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After two years, Spencer smooths out its bumpy Fourth Street ride

By Carl Blankenship

SPENCER — For roughly two years, the N.C. Museum of Dolls, Toys and Miniatures was almost in the middle of an unpaved Fourth Street.

The upgrade project left the small cross-section of Fourth Street and Yadkin Avenue in varying states of disrepair as the town and Salisbury-Rowan Utilities worked through a series of delays. That led to headaches for some and detours for others. But paving finally finished on Tuesday.

Museum board Member Beth Nance said she knows there were hurdles the town had to overcome and she is glad the project is finally finished.

“While it’s slightly inconvenient, I know there were issues that were beyond the town’s control,” Nance said.

Spencer Mayor Jonathan Williams, a civil engineer, said he has been posting photos of the work on social media leading up to the final phase of the project. Williams said the only part of the project left is for NCDOT to install a wire for the traffic loop, but the street is drivable.

Debbie Barnhardt, owner of Barnhardt Jewelers on Salisbury Avenue, said the project had not affected her business or her directly, but it was good to see it finished.

Spencer Public Works Director Joel Taylor said the project’s original scope was to add drains to the street to alleviate flooding in the street. After the project started, crews found the main water line on the street needed to be replaced as well.

The expanded scope of the project caused the first delay, then workers found other problems as work on the water main began. The street was filled with old, abandoned infrastructure of which the town was unaware.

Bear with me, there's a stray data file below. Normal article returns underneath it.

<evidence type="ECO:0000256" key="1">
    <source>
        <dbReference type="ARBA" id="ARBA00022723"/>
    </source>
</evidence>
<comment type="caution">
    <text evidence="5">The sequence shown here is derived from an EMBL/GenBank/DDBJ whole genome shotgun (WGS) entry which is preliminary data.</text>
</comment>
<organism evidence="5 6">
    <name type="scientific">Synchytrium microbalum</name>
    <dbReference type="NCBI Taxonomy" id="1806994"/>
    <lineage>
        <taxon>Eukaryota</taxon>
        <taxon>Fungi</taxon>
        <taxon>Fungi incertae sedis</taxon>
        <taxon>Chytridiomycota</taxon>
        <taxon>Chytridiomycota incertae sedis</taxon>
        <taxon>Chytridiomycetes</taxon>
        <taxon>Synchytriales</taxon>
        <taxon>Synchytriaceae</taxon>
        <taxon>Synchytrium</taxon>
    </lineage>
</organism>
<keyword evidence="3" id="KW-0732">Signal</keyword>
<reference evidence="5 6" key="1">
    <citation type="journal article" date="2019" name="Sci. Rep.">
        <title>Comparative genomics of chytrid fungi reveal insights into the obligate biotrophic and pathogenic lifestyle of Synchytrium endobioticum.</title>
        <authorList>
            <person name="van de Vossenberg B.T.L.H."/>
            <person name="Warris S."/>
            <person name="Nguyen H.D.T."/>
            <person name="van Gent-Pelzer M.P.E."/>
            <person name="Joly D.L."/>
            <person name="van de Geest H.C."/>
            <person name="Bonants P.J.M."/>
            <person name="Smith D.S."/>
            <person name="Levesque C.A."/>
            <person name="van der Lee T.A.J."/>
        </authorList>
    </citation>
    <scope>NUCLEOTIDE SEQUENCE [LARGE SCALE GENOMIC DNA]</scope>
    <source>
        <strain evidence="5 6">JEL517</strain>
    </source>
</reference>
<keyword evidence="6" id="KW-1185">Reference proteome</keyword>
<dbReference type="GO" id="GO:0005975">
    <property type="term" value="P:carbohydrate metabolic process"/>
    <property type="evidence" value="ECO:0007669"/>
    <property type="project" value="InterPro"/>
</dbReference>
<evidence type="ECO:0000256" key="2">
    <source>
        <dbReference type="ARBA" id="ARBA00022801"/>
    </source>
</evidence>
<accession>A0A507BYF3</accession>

More than two years later and a bit more than a month ago, Salisbury-Rowan Utilities finished its portion of work on the water line and the town then had to wait for its original paving contractor, chosen about two years ago, to finish the work.

When things do not go exactly as planned, Williams said, people want to find someone to blame. In the case of Fourth Street, Williams said, he does not necessarily think there is blame to go around. He commended the town’s previous Board of Aldermen for starting the project. He said the biggest lesson was to ensure there is enough diligence up front.

Williams said Alderman Steve Miller, a plumber, took the project under his wing and was active at the site as well.

Williams said this project, along with other infrastructure upgrades the town needs, are among the reasons he ran for office. He was not personally affected by the project, but he said it impacts him because of his position and concerned citizens who have been dealing with the disruption for the past two years.

Williams anticipates the town taking on a number of improvement projects for the next to four years, including street resurfacing, the ongoing Park Plaza project that’s currently out to bid, using grant funding for the Yadkin River trailhead and creating a greenway connector from the town to the river, connectivity between schools and stormwater improvements along 17th Street.



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